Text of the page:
I don't have a doctor. Where can I get my flu shot?

You can find a flu shot at many places, including retail pharmacies and Pima County Health Department clinics.

There isn't much flu in my area. Should I wait to get a flu shot?

No. You should not wait for flu activity to be rising or high before getting your flu shot. September and October are generally ideal times to get your flu shot. It takes about two weeks after your flu shot for your body to have the antibodies it will need if you are exposed to flu.

Will the flu shot protect me against COVID-19? Will the COVID-19 vaccine protect me against the flu?

No. Flu vaccines are not designed to protect against COVID-19. Flu shots reduce the risk of getting sick, going to the hospital, and dying due to flu.
COVID-19 vaccines are not designed to work against flu. The virus that causes flu is different than the one that causes COVID-19, therefore, the vaccines for each illness are different. Both are very effective against the virus they are designed for.

What is the difference between flu and COVID-19?

Flu and COVID-19 are both contagious respiratory illnesses, but they are caused by different viruses. COVID-19 is caused by infection with a coronavirus (called SARS-CoV-2) and seasonal flu (most often just called “flu”) is caused by infection with one of many influenza viruses that spread annually among people.

Because some symptoms of flu and COVID-19 are similar, people may need to be tested to tell what virus is causing their illness. People can be infected with both a flu virus and the virus that causes COVID-19 at the same time.

In general, COVID-19 seems to spread more easily than flu and causes more serious illnesses in some people. Compared with people who have flu infections, people who have COVID-19 can take longer to show symptoms and be contagious for longer. 

Will there be flu along with COVID-19 this fall and winter?

While it’s not possible to say with certainty what will happen in the fall and winter, CDC believes it’s likely that flu viruses and the virus that causes COVID-19 will both be spreading at that time. Relaxed COVID-19 mitigation measures (such as stay-at-home orders, or mask mandates) may result in an increase in flu activity during the upcoming 2021–2022 flu season.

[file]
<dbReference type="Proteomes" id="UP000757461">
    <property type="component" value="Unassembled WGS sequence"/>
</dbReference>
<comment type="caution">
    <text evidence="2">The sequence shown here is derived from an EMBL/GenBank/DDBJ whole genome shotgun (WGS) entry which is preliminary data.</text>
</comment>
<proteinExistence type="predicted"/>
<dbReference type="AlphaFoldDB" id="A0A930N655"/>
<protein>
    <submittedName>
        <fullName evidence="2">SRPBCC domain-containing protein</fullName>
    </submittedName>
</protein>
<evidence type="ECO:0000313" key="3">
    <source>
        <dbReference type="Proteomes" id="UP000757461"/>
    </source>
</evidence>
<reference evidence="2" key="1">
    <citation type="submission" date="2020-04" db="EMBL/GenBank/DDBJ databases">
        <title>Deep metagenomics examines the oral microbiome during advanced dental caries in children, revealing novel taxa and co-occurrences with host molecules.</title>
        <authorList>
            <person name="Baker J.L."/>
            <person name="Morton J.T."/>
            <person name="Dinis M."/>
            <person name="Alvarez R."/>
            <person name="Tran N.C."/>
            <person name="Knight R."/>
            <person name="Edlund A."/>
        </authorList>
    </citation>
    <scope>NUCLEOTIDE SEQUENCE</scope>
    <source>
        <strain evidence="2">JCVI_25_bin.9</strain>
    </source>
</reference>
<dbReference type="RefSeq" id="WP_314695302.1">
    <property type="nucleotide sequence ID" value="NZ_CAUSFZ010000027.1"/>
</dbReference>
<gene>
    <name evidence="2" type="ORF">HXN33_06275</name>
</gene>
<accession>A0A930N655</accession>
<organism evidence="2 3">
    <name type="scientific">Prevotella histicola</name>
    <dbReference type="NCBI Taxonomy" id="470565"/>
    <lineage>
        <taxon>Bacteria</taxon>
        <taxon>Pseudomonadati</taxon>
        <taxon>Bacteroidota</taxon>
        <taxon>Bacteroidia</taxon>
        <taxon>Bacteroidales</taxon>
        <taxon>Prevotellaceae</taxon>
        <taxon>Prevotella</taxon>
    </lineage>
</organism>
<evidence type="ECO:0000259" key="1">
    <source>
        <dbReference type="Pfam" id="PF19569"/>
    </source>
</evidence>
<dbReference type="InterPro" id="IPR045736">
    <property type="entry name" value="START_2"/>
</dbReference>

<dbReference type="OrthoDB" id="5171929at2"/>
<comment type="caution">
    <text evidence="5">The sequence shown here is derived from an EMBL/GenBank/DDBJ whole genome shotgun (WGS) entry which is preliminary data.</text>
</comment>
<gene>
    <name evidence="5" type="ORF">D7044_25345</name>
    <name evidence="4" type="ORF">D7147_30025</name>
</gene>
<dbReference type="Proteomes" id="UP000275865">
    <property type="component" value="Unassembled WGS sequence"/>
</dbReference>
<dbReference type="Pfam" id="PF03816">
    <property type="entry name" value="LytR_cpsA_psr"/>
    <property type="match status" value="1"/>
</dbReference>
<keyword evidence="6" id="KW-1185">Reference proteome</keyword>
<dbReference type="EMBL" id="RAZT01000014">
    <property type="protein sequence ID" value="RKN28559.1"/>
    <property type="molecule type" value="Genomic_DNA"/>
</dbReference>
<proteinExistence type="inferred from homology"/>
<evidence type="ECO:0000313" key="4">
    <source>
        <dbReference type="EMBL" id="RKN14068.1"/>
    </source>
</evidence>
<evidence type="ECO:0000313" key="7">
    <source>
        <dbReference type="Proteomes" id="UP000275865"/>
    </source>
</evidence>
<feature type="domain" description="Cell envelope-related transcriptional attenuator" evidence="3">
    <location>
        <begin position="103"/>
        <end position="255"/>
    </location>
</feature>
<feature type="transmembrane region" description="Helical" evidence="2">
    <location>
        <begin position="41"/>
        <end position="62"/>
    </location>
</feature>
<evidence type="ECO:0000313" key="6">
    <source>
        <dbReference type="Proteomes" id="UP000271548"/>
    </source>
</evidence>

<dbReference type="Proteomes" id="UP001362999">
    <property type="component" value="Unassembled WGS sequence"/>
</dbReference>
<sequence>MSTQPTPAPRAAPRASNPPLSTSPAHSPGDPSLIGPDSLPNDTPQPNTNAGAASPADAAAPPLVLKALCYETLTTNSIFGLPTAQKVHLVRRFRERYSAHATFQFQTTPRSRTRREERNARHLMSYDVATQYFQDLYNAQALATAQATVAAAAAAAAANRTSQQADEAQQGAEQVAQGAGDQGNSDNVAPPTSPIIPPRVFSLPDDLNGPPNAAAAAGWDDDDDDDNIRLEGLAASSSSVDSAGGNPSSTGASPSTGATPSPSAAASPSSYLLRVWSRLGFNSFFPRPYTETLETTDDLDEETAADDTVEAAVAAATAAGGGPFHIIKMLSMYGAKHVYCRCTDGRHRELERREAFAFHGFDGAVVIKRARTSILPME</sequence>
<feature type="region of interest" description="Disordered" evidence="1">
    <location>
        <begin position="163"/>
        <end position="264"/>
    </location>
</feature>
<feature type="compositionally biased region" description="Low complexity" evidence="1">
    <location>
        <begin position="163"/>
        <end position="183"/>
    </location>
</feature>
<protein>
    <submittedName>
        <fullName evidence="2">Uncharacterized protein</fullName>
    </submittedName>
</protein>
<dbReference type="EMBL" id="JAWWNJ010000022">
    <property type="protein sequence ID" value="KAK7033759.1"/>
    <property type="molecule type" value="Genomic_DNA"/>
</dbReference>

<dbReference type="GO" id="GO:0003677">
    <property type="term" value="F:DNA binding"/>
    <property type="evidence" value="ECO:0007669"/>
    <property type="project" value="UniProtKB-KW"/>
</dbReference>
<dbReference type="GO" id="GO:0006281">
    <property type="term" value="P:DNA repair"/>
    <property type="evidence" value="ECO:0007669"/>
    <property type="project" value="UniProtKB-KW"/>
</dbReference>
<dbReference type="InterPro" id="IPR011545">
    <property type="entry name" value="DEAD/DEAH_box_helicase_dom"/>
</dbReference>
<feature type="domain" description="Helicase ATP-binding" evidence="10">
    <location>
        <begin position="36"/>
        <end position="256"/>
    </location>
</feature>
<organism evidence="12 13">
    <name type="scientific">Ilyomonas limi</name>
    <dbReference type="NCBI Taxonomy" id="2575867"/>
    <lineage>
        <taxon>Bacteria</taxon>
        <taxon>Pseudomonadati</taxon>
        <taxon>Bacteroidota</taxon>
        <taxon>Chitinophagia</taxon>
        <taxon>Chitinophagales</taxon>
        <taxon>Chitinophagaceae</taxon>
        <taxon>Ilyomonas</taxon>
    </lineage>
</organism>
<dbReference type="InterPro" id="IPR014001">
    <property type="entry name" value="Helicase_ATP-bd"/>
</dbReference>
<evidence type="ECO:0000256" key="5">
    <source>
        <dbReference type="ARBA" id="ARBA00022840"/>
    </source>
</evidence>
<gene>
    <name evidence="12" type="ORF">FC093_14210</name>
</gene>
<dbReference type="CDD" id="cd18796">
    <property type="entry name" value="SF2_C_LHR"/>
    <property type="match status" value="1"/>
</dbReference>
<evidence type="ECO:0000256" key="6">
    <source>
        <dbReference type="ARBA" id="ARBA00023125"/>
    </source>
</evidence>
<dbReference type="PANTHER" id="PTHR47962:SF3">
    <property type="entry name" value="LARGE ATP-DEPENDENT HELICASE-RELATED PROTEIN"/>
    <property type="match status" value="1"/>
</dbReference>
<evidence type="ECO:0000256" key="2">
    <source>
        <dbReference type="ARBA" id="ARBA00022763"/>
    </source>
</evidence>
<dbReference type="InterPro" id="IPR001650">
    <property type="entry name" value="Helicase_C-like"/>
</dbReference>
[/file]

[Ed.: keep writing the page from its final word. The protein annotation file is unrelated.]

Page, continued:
Common respiratory viruses such as respiratory syncytial virus (RSV) and human coronaviruses (not SARS-CoV-2) did not spread as much as usual during the 2020-2021 flu season as in past seasons. This information is summarized in a CDC Morbidity and Mortality Weekly Report, Changes in Influenza and Other Respiratory Virus Activity During the Pandemic.

Can I get my flu shot the same day as my COVID-19 vaccine?

Yes. If a patient is eligible, they can get both a flu shot and a COVID-19 vaccine at the same visit, as recommended by CDC and its Advisory Committee on Immunizations Practices (ACIP). If a patient is due for both vaccines, providers are encouraged to offer both vaccines at the same visit.

Can I get sick with flu and COVID-19 at the same time?

Yes. It is possible to have flu and other respiratory illnesses like COVID-19 at the same time. Health experts are still studying how common this is. Some of the symptoms of flu and COVID-19 are similar, making it hard to tell the difference between them based on symptoms alone. Diagnostic testing can help determine if you are sick with flu or COVID-19.

If I get sick with flu, am I at higher risk of contracting COVID-19?

Because COVID-19 is still a relatively new illness, we have little information about how flu illness might affect a person’s risk of getting COVID-19. We do know that people can be infected with flu viruses and the virus that causes COVID-19 at the same time. Getting a flu vaccine is the best protection against flu and its potentially serious complications, and getting a COVID-19 vaccine is the best protection against COVID-19.

Flu symptoms are very similar to COVID-19 symptoms. How do I know which virus I have?

Your doctor can order laboratory tests to confirm whether you have COVID-19, flu, or some other illness. No matter the cause, if you feel sick, stay home and rest.